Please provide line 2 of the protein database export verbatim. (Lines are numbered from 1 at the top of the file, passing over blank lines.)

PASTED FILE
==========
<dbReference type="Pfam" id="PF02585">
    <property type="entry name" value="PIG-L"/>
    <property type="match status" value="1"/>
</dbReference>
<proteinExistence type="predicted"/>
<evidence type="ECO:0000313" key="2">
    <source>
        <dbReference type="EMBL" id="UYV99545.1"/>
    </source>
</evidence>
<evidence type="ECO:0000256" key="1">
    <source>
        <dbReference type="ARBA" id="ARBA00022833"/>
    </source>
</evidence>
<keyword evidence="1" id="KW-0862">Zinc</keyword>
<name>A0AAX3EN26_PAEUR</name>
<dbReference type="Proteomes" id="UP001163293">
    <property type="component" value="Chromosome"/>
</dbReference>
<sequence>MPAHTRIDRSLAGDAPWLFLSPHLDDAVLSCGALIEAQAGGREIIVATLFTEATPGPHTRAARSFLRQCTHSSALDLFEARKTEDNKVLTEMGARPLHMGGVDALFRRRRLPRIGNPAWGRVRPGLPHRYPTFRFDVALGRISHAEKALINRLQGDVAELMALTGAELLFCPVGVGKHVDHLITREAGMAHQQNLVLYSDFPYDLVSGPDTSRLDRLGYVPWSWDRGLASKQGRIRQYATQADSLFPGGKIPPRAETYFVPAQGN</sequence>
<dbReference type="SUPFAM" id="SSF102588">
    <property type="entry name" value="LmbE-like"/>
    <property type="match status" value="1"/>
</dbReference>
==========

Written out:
    <property type="entry name" value="PIG-L"/>